Cultural heritage content in the Public Domain
Although the goal of Open Access to cultural heritage content is acknowledge by most institutions, there is a considerable issue in that they are often hard-pressed to develop an entrepreneurial mindset and acquire additional income to be less dependent on public funding – which these days is more likely to be cut than increased. Licensing digital content for commercial use can be one source of income. But, at the same time, the institutions are asked by governments and advocates of Open Access to make the digital content they hold freely available. The request clearly generates a conflict of interest.
If the institutions aim to make content Open Access, they are also facing considerable problems. Often they are bound to limitations set by the original owners of copyrights who donated the content or would need to engage in an extremely difficult and time consuming process of rights clearance with several rights holder. But most institutions do not have the capacity for such rights clearance, leaving large parts of their collection inaccessible online.
Only if works are in the Public Domain the content can be made available easily; this is the case if the copyrights in the original work have expired (usually 70 years after the death of the author) or its creator has waived his or her copyrights. Also in the case of orphan works where there is no known copyright holder the content may be made available open access.
In general it is understood that heritage collections which fall within the Public Domain in physical form (i.e. museum objects, books held by libraries) should fall within the Public Domain in digitised form as well (cf. the Europeana “Public Domain Charter” 2010), certainly if they have been digitised with public funds. Digital content that has been created with public funds should be made freely accessible to the public.
Creative Commons licensing
A major problem concerning copyrights is that the existing legislation sets as default “all rights reserved”. This means that if the copyright holders want to allow others to do anything with the content, they must take the effort to make this clear; otherwise nobody can legitimately re-use the work without permission. The issue has been addressed by the non-profit organisation Creative Commons (founded in 2001) by providing a set of standardised and more or less open licenses.
The basic set consists of six CC licenses which all have as a basis the condition “Attribution” (BY), which requires giving credit to the author. The CC-BY license is the most liberal license which “lets others distribute, remix, tweak, and build upon your work, even commercially, as long as they credit you for the original creation”. The inclusion of the condition “ShareAlike” in the license requires that the new creation be licensed under identical terms. The inclusion of “No Derivatives” completely reduces the permitted use of the work to redistributing it unchanged and in whole. Inclusion of “NonCommercial” in a license of course excludes using the work for commercial purposes.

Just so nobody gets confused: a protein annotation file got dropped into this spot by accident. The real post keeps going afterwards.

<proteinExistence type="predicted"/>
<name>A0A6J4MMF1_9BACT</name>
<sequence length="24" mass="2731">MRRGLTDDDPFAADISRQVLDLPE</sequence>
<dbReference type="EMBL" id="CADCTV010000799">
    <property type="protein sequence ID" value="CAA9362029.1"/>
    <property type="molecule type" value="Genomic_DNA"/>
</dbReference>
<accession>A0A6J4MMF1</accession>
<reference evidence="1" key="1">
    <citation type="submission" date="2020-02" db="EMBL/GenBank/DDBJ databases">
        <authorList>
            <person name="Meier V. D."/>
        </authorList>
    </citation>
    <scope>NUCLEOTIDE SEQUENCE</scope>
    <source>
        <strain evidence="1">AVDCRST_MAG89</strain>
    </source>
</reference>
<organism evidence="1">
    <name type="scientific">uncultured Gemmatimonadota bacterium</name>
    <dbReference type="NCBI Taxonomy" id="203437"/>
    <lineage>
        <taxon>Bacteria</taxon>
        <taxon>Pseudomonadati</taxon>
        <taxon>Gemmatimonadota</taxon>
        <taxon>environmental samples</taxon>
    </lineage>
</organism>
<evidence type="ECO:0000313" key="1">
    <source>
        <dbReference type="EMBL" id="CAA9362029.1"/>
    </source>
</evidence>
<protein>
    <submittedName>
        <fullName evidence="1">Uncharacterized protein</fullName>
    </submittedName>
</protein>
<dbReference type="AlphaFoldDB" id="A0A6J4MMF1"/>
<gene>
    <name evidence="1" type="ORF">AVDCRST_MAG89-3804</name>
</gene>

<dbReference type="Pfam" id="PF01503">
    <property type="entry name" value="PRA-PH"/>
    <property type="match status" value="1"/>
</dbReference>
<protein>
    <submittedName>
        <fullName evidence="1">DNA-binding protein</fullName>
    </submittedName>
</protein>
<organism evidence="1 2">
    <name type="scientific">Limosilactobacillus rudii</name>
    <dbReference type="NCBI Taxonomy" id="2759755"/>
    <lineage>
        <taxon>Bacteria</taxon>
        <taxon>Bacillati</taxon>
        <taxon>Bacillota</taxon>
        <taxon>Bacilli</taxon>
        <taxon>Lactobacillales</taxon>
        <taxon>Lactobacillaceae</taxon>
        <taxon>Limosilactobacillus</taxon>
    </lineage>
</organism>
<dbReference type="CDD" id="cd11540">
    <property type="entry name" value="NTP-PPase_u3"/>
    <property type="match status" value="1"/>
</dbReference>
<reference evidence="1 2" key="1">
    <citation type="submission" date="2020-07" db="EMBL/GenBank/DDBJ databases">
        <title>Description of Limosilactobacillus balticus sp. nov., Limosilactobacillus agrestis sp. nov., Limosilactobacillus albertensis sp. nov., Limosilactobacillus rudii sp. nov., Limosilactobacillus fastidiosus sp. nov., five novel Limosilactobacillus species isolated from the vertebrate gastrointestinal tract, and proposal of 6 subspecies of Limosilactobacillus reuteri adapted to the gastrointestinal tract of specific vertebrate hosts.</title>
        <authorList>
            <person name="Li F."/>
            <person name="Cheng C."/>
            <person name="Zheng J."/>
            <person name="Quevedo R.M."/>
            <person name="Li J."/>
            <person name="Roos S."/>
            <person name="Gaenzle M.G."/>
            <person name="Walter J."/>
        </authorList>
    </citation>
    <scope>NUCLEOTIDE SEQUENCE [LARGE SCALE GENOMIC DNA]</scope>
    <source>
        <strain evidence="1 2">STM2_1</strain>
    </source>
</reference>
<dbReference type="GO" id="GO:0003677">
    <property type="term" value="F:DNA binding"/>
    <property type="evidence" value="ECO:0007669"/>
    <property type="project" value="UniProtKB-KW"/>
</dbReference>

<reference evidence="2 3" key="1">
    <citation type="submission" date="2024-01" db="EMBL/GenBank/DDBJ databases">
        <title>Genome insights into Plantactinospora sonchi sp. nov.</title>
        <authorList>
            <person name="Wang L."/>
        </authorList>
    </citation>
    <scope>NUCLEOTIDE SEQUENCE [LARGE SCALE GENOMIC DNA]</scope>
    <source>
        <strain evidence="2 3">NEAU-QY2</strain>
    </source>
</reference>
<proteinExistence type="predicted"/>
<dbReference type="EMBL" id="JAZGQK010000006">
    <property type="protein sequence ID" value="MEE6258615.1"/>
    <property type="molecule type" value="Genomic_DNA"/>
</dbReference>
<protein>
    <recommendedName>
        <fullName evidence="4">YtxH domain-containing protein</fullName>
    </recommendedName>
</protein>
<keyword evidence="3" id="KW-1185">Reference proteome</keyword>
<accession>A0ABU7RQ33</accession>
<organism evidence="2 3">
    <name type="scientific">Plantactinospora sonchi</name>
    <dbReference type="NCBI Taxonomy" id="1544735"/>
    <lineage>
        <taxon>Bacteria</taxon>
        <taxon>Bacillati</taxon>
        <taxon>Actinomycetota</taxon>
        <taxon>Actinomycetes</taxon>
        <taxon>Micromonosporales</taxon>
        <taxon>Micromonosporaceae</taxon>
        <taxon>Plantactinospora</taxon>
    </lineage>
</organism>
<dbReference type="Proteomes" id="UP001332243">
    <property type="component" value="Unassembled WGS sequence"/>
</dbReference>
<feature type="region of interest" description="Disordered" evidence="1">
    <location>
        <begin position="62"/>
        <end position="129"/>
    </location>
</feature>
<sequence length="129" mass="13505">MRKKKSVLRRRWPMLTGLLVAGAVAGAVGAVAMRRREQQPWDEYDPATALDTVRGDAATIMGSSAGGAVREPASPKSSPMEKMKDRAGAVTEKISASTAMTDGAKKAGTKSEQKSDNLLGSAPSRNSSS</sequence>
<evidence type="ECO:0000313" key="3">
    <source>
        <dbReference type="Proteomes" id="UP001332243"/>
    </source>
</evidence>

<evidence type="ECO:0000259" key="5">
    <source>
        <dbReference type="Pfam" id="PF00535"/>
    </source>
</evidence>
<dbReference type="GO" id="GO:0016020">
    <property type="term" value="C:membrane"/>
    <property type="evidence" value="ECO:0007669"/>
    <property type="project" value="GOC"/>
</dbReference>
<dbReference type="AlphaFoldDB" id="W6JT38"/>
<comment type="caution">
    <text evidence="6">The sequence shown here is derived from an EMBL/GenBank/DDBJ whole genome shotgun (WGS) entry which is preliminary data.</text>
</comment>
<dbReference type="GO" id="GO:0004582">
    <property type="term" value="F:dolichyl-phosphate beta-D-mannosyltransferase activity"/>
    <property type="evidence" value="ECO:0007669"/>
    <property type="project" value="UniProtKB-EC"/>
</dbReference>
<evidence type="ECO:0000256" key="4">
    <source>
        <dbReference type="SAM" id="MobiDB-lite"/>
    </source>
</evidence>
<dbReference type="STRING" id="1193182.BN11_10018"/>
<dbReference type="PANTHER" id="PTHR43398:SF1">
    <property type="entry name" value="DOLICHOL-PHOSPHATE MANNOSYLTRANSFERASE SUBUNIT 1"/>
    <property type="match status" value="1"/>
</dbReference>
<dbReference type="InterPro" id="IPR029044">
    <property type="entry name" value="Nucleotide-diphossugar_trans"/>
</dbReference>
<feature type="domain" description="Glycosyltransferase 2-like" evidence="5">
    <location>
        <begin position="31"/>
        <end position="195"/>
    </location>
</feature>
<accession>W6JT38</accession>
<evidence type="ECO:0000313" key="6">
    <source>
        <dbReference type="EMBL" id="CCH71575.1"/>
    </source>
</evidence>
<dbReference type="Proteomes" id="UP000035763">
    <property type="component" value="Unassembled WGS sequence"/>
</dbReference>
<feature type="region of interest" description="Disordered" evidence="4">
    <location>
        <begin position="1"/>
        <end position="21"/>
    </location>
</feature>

It is important to note that each of the six CC licenses implies some baseline rights and restrictions, which, among others, include that the license applies worldwide, lasts for the duration of the work’s copyright, and is not revocable. Furthermore each license allows licensees to copy the work, to distribute it, to display or perform it publicly, to make digital public performances of it (e.g. webcasting) and to shift the work into another format as a verbatim copy.
In addition, Creative Commons also provides the CC0 license which allows authors to waive all rights and place a work in the Public Domain (i.e. “all rights granted”). Furthermore there is the Public Domain Mark which allows web users to “mark” a work as being in the public domain. This is provided for works that are free of known copyright, typically very old works.
The Creative Commons licenses have been very successful in allowing people and institutions to share digital content according to their goals and terms. They are the most used open content licenses worldwide. Licenses specifically for data and databases are provided by Open Data Commons. A very useful toolkit with information about all aspects of IPR and licensing issues important to public sector institutions is provided by the UK Strategic Content Alliance (JISC 2009).
Amended European Union Directive on the Re-use of Public Sector Information
While cultural heritage content is mostly held by publicly funded institutions, they were not included in the European Union’s Directive 2003/98/EC on the Re-use of Public Sector Information. The situation has changed in June 2013 by an amendment, Directive 2013/37/EU, which is to be transposed into national laws of the EU member states by July 2015.